MRI beats clinical exam for tracking breast-treatment response
Magnetic resonance imaging (MRI) findings were found to be a stronger predictor of pathologic responses to neoadjuvant chemotherapy (NACT) in women with locally advanced breast cancer than was clinical assessment, with the greatest advantage observed with the use of volumetric measurement of tumor response early in treatment.
Angiogenesis is an earlier and more accurate marker of tumor response than are clinical measurements of tumor size and location, according to information from the Radiological Society of North America. Contrast-enhanced MRI offers a promising alternative to the clinical approach due to its ability to detect angiogenesis.
Nola M. Hylton, PhD, professor of radiology and biomedical imaging at the University of California, San Francisco, and fellow researchers analyzed data from 216 women, aged 26 to 68 years, who had stage II or III breast cancer and two or more imaging time points. MRI sessions had been performed before, during, and after administration of a chemotherapy regimen, and imaging results were correlated with subsequent laboratory analysis of surgical samples.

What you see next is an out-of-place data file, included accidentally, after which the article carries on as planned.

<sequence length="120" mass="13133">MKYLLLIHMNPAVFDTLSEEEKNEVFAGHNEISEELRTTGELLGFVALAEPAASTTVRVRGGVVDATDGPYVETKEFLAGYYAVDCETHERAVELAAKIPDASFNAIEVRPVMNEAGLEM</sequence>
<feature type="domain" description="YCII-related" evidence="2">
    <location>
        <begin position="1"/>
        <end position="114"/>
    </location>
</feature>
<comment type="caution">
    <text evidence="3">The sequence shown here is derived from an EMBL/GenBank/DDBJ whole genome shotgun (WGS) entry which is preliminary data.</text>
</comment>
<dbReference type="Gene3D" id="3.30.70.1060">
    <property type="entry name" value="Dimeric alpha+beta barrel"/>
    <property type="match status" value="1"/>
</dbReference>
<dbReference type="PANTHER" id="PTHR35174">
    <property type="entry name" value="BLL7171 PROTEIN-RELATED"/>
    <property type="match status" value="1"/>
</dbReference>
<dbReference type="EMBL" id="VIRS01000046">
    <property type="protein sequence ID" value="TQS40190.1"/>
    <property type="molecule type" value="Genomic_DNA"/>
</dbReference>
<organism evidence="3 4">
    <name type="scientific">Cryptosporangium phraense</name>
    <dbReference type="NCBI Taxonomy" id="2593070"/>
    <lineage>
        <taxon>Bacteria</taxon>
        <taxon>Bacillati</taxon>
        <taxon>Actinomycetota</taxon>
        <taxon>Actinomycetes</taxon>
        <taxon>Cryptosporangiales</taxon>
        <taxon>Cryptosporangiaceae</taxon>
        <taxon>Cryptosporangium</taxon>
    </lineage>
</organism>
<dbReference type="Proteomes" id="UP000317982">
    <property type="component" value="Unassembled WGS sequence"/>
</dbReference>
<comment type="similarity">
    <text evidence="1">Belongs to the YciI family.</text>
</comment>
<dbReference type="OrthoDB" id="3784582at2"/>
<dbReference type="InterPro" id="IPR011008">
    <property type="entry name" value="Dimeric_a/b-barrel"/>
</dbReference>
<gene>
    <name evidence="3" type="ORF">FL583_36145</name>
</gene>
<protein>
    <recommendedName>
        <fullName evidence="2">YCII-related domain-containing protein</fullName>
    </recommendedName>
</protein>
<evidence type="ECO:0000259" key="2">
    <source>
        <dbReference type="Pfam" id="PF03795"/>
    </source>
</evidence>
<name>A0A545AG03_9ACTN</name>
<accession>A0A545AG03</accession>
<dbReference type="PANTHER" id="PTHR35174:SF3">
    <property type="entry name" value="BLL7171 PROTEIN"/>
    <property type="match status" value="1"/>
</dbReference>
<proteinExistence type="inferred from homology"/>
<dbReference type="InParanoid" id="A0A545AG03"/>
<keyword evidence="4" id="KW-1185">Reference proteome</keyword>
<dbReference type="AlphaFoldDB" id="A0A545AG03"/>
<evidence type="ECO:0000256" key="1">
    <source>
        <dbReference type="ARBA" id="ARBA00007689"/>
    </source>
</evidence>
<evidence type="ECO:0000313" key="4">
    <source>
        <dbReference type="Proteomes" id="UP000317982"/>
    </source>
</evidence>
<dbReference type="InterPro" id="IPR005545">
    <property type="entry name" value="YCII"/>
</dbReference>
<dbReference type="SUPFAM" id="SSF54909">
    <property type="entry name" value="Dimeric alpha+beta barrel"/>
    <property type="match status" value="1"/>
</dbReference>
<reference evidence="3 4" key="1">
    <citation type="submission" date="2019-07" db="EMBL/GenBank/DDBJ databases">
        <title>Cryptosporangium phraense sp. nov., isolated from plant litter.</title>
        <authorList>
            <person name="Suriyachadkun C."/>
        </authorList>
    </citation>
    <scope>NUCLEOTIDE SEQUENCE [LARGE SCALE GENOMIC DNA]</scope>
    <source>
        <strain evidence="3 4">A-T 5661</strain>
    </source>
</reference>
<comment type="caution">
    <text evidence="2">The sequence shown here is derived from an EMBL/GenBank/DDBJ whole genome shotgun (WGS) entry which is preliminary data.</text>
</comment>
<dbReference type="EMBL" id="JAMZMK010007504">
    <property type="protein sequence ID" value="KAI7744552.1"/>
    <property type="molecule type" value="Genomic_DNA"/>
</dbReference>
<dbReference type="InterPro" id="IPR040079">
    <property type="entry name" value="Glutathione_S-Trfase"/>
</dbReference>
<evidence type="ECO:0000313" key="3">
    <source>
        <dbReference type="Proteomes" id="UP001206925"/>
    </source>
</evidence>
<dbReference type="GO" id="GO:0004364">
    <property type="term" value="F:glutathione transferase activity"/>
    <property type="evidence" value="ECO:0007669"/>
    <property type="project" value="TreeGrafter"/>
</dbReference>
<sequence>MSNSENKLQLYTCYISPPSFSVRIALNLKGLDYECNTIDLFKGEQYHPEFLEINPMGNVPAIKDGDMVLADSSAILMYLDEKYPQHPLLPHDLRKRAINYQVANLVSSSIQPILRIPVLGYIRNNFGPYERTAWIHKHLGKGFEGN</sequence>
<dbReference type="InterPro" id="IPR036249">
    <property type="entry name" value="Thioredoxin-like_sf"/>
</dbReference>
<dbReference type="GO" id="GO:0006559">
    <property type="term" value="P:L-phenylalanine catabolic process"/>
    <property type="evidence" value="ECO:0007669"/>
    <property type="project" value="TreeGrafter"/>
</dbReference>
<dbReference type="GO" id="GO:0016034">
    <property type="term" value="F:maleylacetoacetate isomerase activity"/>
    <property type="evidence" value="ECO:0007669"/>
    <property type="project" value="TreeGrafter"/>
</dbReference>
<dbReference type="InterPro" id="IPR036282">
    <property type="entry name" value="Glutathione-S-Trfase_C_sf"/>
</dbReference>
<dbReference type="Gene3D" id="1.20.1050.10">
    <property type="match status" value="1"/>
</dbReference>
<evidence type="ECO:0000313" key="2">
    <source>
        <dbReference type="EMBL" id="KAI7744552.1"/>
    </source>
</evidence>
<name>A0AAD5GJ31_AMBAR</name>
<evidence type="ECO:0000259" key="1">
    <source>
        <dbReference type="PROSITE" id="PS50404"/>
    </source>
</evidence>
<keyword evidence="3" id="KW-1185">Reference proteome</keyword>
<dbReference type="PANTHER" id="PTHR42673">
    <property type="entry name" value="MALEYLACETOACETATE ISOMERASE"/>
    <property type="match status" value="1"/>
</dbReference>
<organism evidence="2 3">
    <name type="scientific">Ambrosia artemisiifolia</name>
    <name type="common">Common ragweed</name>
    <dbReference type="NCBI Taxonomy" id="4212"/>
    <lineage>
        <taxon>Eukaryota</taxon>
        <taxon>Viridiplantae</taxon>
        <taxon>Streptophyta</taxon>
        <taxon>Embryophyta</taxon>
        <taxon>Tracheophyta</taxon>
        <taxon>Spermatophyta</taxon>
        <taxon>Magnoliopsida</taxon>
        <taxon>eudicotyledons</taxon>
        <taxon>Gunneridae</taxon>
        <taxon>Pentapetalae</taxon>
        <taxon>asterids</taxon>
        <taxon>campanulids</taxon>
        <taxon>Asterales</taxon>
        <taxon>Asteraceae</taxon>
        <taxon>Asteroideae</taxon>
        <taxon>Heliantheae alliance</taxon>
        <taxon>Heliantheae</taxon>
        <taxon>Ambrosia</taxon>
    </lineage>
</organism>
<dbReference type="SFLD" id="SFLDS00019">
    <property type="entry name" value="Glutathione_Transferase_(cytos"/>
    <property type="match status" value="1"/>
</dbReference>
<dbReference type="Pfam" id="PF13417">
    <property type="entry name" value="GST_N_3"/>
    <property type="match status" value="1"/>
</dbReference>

At all time points, MRI size measurements were superior to clinical examination in predicting pathologic complete response and residual cancer burden. Tumor volume change showed the greatest relative benefit at the second MRI examination.
Hylton's group detailed their findings in the journal Radiology.